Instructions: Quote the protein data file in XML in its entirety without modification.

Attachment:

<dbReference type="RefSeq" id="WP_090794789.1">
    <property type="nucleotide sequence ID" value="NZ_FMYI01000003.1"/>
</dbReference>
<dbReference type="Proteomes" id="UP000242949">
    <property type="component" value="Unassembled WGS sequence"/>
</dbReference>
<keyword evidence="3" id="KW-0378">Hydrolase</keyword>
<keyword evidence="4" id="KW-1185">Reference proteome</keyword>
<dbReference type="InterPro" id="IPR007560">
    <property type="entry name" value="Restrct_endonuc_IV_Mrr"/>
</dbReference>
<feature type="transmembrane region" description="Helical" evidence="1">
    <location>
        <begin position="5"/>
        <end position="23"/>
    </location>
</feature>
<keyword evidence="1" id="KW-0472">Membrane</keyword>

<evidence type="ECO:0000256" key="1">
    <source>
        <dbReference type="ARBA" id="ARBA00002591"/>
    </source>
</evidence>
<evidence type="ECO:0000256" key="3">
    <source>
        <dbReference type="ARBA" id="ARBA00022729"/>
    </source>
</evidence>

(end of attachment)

<dbReference type="RefSeq" id="WP_090794789.1">
    <property type="nucleotide sequence ID" value="NZ_FMYI01000003.1"/>
</dbReference>
<dbReference type="Proteomes" id="UP000242949">
    <property type="component" value="Unassembled WGS sequence"/>
</dbReference>
<keyword evidence="3" id="KW-0378">Hydrolase</keyword>
<keyword evidence="4" id="KW-1185">Reference proteome</keyword>
<dbReference type="InterPro" id="IPR007560">
    <property type="entry name" value="Restrct_endonuc_IV_Mrr"/>
</dbReference>
<feature type="transmembrane region" description="Helical" evidence="1">
    <location>
        <begin position="5"/>
        <end position="23"/>
    </location>
</feature>
<keyword evidence="1" id="KW-0472">Membrane</keyword>

<evidence type="ECO:0000256" key="1">
    <source>
        <dbReference type="ARBA" id="ARBA00002591"/>
    </source>
</evidence>
<evidence type="ECO:0000256" key="3">
    <source>
        <dbReference type="ARBA" id="ARBA00022729"/>
    </source>
</evidence>